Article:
‘Rise’ – This is your time and place…
The Guardian award-winning Rise project offered students a flexible way of developing their distinctiveness and career-readiness. Students could add bespoke experiences and expertise to their degree.
As part of the OfS’s ‘Improving outcomes for local graduates’ Challenge Competition, Manchester Metropolitan University and University of Manchester worked collaboratively to improve the digital skills, confidence and employment prospects of local graduates through their ‘Graduates for a greater Manchester’ project.
The collaboration was designed to address the skills gap in Manchester’s technology and creative digital sector which is one of the city’s fastest growing sectors. The project's aim was to help local graduates who are studying non-digital subjects boost their confidence in these industries by harnessing, enhancing, and using the digital skills they already have.
Each institution delivered its own project:
- Rise (Manchester Metropolitan University)
- The Careers Self-Efficacy Programme (University of Manchester).
These were new, accredited, curriculum interventions focused on enhancing experiential learning for graduate employability prospects.
This case study will focus on the ‘Rise’ project.
Greater Manchester has fast growing technological and creative digital clusters, with a strong demand for graduates with technological skills.
When the project was being developed there were 80,000 roles across the region for people working in the sector, making it the largest digital and technological hub outside of London. However, a large number of small and medium enterprises in Greater Manchester were reporting challenges in accessing graduate talent.
This sector is set to grow faster than the national average in the next decade, creating more work in specialist digital roles as well as opportunities in other areas such as in finance and human resources.
Recent research1 shows that there are skills shortages in Greater Manchester, but there is also evidence of under-utilisation of skills and graduate underemployment.
Additionally, there is a need to integrate the responses to these challenges, with partnerships between local universities and employers playing a crucial role.
The ‘Graduates for a greater Manchester’ project sought to address this challenge in supply and demand.
Following a successful move to online delivery due to the impact of coronavirus, Rise addressed the Greater Manchester digital skills challenge by offering students a flexible way of developing their distinctiveness and career readiness.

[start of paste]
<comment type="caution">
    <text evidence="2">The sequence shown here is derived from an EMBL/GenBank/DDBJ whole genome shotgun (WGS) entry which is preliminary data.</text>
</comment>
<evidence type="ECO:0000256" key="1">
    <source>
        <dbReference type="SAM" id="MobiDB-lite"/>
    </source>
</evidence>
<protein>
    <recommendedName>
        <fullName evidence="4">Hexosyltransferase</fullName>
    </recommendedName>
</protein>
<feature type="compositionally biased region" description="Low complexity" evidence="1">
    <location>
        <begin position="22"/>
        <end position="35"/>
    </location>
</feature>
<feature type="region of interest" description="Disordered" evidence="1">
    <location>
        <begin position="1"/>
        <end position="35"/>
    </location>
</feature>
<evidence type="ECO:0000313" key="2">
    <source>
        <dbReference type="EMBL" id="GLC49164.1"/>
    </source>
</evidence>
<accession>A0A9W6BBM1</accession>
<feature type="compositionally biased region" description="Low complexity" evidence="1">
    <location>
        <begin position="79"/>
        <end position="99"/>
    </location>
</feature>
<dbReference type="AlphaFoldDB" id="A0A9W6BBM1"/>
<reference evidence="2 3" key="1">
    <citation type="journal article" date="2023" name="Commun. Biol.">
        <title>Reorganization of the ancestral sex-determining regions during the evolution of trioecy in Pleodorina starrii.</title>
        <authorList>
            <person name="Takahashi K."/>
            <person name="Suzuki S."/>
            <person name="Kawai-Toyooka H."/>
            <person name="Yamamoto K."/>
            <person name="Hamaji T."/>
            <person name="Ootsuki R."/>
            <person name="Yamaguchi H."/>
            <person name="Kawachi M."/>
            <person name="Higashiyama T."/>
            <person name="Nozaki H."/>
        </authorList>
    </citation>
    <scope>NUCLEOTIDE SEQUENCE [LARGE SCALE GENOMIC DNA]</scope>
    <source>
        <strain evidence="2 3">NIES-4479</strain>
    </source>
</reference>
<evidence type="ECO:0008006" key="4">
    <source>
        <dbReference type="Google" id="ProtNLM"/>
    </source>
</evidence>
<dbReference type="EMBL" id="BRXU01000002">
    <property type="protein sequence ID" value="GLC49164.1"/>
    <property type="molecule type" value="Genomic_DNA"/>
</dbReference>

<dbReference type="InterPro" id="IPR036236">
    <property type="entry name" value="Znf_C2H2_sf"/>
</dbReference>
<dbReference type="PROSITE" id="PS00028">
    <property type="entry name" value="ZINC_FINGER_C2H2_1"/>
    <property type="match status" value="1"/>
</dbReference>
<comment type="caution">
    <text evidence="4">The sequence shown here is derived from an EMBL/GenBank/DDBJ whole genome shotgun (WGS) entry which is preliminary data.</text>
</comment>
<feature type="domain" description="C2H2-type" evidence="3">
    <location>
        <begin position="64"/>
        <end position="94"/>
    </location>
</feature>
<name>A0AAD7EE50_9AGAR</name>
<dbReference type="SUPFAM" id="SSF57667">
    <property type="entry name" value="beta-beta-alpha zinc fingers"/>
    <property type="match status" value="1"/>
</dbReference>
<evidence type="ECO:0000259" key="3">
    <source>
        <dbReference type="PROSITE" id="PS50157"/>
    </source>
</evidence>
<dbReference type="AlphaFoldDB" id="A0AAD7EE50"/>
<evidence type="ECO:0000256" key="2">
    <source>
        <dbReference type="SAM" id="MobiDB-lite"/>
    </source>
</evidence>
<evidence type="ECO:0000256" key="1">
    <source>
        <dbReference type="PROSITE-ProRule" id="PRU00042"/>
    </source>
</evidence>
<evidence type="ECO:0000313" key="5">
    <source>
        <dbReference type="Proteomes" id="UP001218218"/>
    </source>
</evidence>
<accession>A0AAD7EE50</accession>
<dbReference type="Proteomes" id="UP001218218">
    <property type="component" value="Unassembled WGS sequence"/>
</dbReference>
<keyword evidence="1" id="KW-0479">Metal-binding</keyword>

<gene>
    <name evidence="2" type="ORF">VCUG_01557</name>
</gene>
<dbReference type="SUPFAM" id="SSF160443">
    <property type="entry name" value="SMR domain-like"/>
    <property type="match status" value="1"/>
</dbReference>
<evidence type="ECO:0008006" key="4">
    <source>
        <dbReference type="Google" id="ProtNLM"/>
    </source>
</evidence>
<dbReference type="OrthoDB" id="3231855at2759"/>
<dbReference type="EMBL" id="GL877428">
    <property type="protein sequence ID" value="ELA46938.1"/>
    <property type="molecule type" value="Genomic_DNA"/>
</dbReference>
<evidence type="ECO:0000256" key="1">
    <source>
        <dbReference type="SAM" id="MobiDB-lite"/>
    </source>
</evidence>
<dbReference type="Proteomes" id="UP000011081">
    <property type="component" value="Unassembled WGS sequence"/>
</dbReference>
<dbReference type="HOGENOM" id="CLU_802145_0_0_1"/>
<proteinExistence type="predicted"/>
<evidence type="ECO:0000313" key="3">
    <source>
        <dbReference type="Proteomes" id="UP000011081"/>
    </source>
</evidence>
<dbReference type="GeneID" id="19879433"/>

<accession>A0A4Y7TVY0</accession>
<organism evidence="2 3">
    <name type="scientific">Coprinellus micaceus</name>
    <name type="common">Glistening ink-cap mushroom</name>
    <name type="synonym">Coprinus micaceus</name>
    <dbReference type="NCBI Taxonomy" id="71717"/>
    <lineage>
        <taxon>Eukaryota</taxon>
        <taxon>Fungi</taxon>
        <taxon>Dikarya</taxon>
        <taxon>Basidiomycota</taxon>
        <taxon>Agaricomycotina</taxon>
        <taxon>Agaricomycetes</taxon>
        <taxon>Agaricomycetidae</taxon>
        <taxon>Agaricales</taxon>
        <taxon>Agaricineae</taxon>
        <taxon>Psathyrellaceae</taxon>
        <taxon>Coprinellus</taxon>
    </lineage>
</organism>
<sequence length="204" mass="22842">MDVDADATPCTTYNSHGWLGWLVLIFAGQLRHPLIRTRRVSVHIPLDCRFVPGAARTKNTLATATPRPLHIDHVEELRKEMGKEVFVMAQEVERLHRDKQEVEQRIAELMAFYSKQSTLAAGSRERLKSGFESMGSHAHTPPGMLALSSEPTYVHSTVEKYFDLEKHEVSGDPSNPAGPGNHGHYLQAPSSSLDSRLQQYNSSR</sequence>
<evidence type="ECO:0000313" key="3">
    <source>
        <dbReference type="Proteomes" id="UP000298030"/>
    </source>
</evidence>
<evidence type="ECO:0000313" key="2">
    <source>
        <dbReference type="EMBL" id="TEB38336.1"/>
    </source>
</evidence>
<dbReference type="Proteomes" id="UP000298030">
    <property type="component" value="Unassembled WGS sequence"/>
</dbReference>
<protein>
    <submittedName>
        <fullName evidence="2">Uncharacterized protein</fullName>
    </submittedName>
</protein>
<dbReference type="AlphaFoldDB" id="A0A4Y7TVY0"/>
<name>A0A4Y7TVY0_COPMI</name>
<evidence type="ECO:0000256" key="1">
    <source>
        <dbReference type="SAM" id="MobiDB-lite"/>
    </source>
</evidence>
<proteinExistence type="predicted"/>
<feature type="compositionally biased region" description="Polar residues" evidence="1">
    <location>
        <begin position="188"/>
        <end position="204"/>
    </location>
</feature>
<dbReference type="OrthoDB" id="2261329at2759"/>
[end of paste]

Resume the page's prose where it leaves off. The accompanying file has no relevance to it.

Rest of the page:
As 22 per cent of graduates entering digital or technological roles are from a non-related degree (Manchester Digital Skills Audit, 2020), Rise targeted students from non-digital programmes to take part in a range of employer-led digital activities.
Working alongside key employer partners and small and medium enterprises from the Greater Manchester region, over 600 students from a wide variety of non-digital courses (including education studies and accounting and finance) took part in projects and challenges such as the ‘Creative tourism’ live project set by SharpFutures.
This two-week remote placement challenged students with a brief to create new and interesting experiences for a client within the tourism sector. The students took part in a range of master classes delivered by industry professionals to help them tackle their brief. Areas included branding, marketing, finance, logistics and pitching, as well as podcasting and design thinking sessions.
The activities were adapted to take place in a coronavirus-safe environment by using virtual alternatives both internally and through the Rise website.
Here is what some of the students said about their SharpFutures experience through the Rise programme:
'I found the placement really informative and it was great. I learned that I can transfer my degree into many different disciplines.'
'I enjoyed the placement thoroughly, I got to learn and implement learnings in a different scenario via the online platform Zoom, which allowed many of us to execute tasks differently to usual physical work settings.'
Manchester Metropolitan University is one of the leading universities for the inclusivity of disadvantaged students currently underrepresented in higher education (HESA, 2019). In 2018-19, almost 1,000 full-time undergraduate students from the university (14.4 per cent) came from the 20 per cent lowest participation postcodes (against a benchmark of 12.8 per cent).
Although the university’s delivery of Rise was significantly impacted by coronavirus, and face-to-face activities had to be postponed, the project successfully adapted to an online model of learning pathways which was developed with input from the industry and city region.
Engagement shows that 25 per cent of students who took part in Rise during summer 2020 came from low participation postcodes - demonstrating above-average representation from disadvantaged students taking part in the project.
Rise has successfully demonstrated above-average representation from disadvantaged students taking part in the project. Going forward, Manchester Metropolitan University is proactively promoting Rise to its wider student population, having now transitioned from a strategic project to business as usual.
Although within a challenging landscape, the project team is looking forward to supporting students to improve their digital skills, confidence and employment prospects by collaborating further with employer partners whilst also supporting the local Greater Manchester economy.
In November 2020, Rise won the Guardian Award for course design, retention and student outcomes.
1 Research: Christie, F. and Lupton, B., 2020. ‘Tech and Creative Digital’: Labour Market Trends and graduate skills in Greater Manchester. Manchester Metropolitan University.
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